Brig. Gen. Charles E. McGee, one of the original Tuskegee Airmen and Air Force legend, was laid to rest at Arlington National Cemetery in Arlington June 17. Along with his family and distinguished guests, many senior military leaders attended the service to bid a final farewell to the historic figure. Chairman of the Joint Chiefs of Staff Army Gen. Mark A. Milley, Secretary of the Air Force Frank Kendall, and Air Force Chief of Staff Gen. CQ Brown, Jr. all participated in the service.
Jordan is to receive eight new-build Lockheed Martin F-16 Block 70 fighters after signing an agreement with the manufacturer. The Middle Eastern country sealed the acquisition by signing a letter of offer and acceptance for the new-build aircraft, says Lockheed. The fighters will be produced on Lockheed’s new F-16 line in Greenville, South Carolina. Lockheed did not provide a value for the deal, or state when the fighters will be delivered.
Soon after a pair of Chinese satellites reached geostationary orbit early this year, space surveillance satellite USA 270 maneuvered to get a closer look at its new neighbors. As USA 270 closed in on Shiyan-12-01 and Shiyan-12-02, the Chinese inspection satellites took off in opposite directions with Shiyan 12 02 moving into position to get a sunlit view of the U.S. surveillance satellite. “It’s pretty clear that as USA 270 gets close, these guys are getting out of Dodge,” said Dan Oltrogge, COMSPOC Corp. research director.
Israel is building a U.S.-sponsored regional air defense alliance, the Israeli defense minister said June 20, adding that the apparatus has already foiled attempted Iranian attacks and could be boosted by President Joe Biden's visit next month. Drawing closer in recent years to U.S.-aligned Arab states which share its Iran concerns, Israel has offered them defense cooperation. They have been publicly reticent on the idea.
U.S. lawmakers are pushing for more money to support the Pentagon’s Joint All-Domain Command and Control endeavor and the creation of a related headquarters in the Indo-Pacific, as well as for critical technology including microelectronics and hypersonics. The provisions were included in the Senate Armed Services Committee’s version of the fiscal year 2023 defense policy bill, according to a 30-page summary released June 16.
While Americans everywhere are feeling the strain of inflation, military families are also facing challenges unique to a job that maintains a rigid pay scale and leaves you little choice but to move where and when they say so. Americans everywhere have seen the costs of gasoline, food, and housing skyrocket in recent months and military service members are no exception. In many ways, inflation is exacerbating an already concerning trend of service members—particularly younger troops—being unable to feed their families since their pay hasn’t kept pace with inflation.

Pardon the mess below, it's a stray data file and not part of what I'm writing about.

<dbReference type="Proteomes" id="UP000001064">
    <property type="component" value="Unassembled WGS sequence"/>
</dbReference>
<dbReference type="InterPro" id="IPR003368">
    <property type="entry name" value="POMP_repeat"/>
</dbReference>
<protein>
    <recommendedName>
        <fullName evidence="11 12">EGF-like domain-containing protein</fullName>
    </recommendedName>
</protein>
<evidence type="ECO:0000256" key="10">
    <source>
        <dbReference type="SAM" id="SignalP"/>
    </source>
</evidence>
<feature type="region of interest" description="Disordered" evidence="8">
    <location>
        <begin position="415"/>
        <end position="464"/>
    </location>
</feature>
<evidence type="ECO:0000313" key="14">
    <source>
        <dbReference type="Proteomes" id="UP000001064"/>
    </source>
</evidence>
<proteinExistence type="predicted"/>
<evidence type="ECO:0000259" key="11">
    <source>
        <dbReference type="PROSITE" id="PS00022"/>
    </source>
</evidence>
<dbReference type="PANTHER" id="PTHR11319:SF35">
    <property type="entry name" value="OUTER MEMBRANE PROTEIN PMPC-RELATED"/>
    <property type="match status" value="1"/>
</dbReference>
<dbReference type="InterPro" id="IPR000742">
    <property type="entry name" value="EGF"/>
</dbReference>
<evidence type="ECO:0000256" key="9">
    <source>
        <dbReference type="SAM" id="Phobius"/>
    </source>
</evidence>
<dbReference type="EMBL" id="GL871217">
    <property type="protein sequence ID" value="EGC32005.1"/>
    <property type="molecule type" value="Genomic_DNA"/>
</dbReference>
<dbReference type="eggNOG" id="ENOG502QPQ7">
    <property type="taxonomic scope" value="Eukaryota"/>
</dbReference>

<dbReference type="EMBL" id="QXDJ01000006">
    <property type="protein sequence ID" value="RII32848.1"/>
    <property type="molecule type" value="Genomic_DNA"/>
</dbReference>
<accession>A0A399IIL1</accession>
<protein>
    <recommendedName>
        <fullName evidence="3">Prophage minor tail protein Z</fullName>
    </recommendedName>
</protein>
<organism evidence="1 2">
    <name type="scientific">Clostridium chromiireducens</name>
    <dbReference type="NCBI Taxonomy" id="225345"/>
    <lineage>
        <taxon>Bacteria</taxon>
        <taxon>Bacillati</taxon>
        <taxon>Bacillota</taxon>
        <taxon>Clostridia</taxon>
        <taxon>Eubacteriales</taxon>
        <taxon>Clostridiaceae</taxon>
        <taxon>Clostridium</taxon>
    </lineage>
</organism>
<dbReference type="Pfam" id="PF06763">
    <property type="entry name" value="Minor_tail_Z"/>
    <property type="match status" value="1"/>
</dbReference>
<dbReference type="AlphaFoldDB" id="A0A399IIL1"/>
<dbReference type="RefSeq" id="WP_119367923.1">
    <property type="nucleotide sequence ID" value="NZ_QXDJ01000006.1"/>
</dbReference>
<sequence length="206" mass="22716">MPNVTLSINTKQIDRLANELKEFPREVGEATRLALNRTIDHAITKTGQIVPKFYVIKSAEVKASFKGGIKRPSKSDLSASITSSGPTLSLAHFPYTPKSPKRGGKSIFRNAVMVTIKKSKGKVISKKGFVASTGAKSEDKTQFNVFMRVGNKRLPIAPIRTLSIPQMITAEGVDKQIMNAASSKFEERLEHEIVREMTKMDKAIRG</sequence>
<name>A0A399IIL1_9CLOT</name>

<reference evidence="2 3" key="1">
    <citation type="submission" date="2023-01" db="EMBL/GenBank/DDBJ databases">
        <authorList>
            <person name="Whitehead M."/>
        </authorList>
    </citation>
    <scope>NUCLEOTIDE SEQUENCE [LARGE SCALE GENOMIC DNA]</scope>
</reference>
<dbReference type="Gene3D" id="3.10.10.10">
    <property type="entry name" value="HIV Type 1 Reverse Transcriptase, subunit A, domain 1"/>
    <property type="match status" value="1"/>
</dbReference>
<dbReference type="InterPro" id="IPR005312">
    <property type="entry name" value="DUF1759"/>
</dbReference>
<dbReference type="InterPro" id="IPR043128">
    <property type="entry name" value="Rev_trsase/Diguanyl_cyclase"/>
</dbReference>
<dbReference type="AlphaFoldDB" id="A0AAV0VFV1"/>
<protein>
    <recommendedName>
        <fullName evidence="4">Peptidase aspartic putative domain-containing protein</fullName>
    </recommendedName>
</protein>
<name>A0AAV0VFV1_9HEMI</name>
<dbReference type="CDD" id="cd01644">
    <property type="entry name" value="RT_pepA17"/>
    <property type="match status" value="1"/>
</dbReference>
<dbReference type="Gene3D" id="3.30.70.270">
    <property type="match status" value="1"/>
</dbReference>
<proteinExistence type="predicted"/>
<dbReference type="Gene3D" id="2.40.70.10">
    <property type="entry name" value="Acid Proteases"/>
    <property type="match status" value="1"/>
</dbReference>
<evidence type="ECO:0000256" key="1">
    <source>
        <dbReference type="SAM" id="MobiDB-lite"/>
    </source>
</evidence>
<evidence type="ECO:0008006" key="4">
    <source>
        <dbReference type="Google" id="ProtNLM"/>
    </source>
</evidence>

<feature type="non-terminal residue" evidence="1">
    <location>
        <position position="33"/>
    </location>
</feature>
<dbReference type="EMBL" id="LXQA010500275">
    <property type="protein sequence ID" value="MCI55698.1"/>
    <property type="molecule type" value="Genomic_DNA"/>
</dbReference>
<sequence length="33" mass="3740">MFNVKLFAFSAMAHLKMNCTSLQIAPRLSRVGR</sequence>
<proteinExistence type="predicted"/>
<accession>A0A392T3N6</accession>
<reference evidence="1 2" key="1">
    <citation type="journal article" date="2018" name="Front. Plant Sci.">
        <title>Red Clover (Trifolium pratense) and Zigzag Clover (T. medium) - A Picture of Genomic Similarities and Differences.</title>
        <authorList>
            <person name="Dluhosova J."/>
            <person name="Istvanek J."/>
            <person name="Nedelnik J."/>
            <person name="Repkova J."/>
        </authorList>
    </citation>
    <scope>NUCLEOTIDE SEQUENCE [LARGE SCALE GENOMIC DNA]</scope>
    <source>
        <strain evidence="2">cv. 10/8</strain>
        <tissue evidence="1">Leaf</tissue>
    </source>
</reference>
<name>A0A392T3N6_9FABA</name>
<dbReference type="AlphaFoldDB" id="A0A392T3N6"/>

“It’s a military pilot’s nightmare: you arrive for your airborne refueling but no one’s there—just empty sky above the ocean that will soon swallow your fuel-dry aircraft. That’s the situation U.S. pilots are likely to face in a conflict against China unless the Pentagon quickly makes some changes in its investment priorities and operational concepts,” writes Timothy A. Walton, a senior fellow at the Hudson Institute’s Center for Defense Concepts and Technology.
Boeing’s KC-46 tanker has seen a new surge of interest amid the COVID-19 pandemic and Russia’s invasion of Ukraine, and the company expects to announce a new international customer for the aircraft as early as the end of 2022, a Boeing official said. All told, the company expects to sell up to 42 KC-46 tankers in addition to its current backlog, said Mike Hafer, Boeing’s senior manager for KC-46 business development.
Both the US Navy and Air Force have been struggling to keep some planes ready to fly in recent years, and it’s only getting worse, according to a new watchdog report. “Mission capable rates—a metric used to assess the health and readiness of an aircraft fleet—and other related maintenance metrics trends have worsened since fiscal year 2015 for eight selected aircraft,” the Government Accountability Office wrote in a report.
A new Target military discount for the 4th of July will give veterans, active-duty, and Guard and Reserve service members and their direct family members a 10 percent discount on most products. This is Target's second annual military discount. The retailer also offers a 10 percent Veterans Day military discount.